U.S. Secretary of Education Betsy DeVos has appointed Terris Todd, the ethnic vice chair of the Michigan Republican Party, to the long-vacant position of executive director of the White House Initiative on Educational Excellence for African-Americans.
Todd, a former teacher and administrator in the Battle Creek, Mich., schools, quickly rose through the ranks of the state GOP after switching political allegiances. The DeVos family has donated millions to Republican candidates and causes in the state and the education secretary is a former state party chairwoman.
In a unlisted YouTube video posted in March, Todd said he was asked to deliver the opening prayer during a Barack Obama campaign rally in Battle Creek in 2008, but turned down the offer because he was “asked not to mention the name of Christ.” The video is linked from the Calhoun County, Mich, Republican Party website.
The claim seems to play on conspiracy theories that allege Obama, a Christian, is secretly a Muslim. Obama, who battled misperceptions about his faith throughout the 2008 presidential campaign, closed that Battle Creek rally by saying, “God bless you all.”
In a quote attributed to Todd on the site, he said: “Around the time of Obama’s campaign for the presidency and into his second term, I began to see and understand that my values really aligned much better with the Republican platform which speaks firmly to my faith, family, and freedoms given by God.”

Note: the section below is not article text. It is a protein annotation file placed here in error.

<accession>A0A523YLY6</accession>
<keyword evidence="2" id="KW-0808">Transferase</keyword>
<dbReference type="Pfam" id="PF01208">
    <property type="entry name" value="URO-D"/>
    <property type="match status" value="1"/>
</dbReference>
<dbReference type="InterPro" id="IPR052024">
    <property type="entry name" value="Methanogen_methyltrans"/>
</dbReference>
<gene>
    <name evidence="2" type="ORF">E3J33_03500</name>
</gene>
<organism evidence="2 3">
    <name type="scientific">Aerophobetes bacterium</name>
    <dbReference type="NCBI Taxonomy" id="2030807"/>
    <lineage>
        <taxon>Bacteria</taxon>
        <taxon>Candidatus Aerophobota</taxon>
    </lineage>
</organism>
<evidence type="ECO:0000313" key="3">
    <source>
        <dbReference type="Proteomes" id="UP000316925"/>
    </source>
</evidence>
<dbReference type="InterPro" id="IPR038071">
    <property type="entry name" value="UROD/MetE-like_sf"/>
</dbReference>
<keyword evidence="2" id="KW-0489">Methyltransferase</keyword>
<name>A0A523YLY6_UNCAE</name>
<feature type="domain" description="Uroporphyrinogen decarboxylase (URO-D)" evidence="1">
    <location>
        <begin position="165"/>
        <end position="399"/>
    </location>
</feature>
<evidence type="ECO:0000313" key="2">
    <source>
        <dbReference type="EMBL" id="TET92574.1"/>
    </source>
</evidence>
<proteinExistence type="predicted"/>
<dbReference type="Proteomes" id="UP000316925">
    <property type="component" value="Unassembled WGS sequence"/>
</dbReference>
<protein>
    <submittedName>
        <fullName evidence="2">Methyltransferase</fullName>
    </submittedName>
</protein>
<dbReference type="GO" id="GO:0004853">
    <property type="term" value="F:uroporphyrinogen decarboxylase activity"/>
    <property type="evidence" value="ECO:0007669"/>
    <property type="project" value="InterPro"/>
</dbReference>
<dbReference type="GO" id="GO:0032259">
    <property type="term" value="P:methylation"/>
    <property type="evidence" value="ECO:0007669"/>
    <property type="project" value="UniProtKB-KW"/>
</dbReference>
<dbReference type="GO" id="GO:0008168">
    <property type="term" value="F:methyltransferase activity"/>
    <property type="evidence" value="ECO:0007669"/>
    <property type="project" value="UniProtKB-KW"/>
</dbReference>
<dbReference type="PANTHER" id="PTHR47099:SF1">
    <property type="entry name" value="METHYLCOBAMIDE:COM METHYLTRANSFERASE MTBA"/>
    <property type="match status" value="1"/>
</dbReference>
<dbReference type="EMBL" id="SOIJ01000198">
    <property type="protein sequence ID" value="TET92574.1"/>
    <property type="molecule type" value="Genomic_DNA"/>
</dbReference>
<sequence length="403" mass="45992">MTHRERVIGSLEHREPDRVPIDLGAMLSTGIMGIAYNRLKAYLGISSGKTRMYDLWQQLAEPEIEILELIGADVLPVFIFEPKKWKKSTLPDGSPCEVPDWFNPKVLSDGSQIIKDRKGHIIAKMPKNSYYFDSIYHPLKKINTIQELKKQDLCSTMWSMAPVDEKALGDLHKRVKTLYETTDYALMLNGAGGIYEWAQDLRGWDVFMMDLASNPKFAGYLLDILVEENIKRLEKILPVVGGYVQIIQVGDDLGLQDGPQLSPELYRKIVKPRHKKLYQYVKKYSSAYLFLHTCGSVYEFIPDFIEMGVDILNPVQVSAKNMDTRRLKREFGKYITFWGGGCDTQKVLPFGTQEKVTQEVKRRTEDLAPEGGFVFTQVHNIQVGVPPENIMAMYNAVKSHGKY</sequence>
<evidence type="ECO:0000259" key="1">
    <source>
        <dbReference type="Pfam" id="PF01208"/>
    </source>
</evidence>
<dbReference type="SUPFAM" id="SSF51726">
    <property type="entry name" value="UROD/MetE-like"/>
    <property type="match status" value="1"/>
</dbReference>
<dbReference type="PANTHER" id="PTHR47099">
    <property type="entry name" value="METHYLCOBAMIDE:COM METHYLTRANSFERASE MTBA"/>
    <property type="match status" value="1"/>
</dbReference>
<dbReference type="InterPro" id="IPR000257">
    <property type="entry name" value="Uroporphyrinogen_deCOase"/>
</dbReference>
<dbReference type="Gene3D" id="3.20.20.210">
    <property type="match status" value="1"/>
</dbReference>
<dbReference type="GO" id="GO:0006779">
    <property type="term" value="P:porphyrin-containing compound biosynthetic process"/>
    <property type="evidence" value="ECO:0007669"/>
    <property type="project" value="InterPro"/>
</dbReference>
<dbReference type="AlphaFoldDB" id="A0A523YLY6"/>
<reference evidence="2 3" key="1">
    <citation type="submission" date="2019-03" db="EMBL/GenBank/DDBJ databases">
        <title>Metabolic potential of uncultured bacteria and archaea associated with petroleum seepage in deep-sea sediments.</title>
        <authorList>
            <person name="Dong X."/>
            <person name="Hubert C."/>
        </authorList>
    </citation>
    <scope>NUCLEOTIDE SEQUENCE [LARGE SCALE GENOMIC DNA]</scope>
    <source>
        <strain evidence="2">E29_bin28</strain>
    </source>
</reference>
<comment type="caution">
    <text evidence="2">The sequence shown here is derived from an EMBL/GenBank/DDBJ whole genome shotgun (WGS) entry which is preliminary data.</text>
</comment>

The Education Department did not make Todd available for an interview.
Todd joined the Republican party in 2015 after a failed run for a state House of Representatives seat in 2014, where he lost in the Democratic primary. He was elected as the state Republican Party ethnic vice chair in 2017.
Before taking on the new role at the Education Department, Todd most recently worked as director of community outreach for Community Action of South Central Michigan, an agency that oversees services, including Head Start and Early Head Start, for low-income families in a five-county area. He spent more than a decade as a teacher and administrator in the Battle Creek schools.
Until Todd’s appointment in May, the executive director’s position for the African-American initiative had been vacant for nearly four years. The previous director left in September 2016 during the final months of the Obama presidency.
“The administration has been actively searching for the best candidate for this role,” an education department spokeswoman wrote in an email to Education Week.
The federal government also oversees advisory commissions on educational excellence for Hispanic, Asian and Pacific Islander, and American Indian and Alaska Native students.
During the first year of the Trump administration, commissioners questioned whether their voices were valued in an administration that many of them view as hostile to communities of color. But the Education Department and White House have filled key roles this summer.
The White House broadened the scope of the Hispanic group this summer, renaming it the White House Hispanic Prosperity Initiative and appointing New Mexico Lt. Gov. John Sanchez as director.
During the Obama presidency, appointees to the African-American and Hispanic initiatives helped launch the My Brother’s Keeper initiative, which sought to improve education and expand opportunities for black, Latino, and Native American boys. The program lives on as a nonprofit that merged with the Obama Foundation.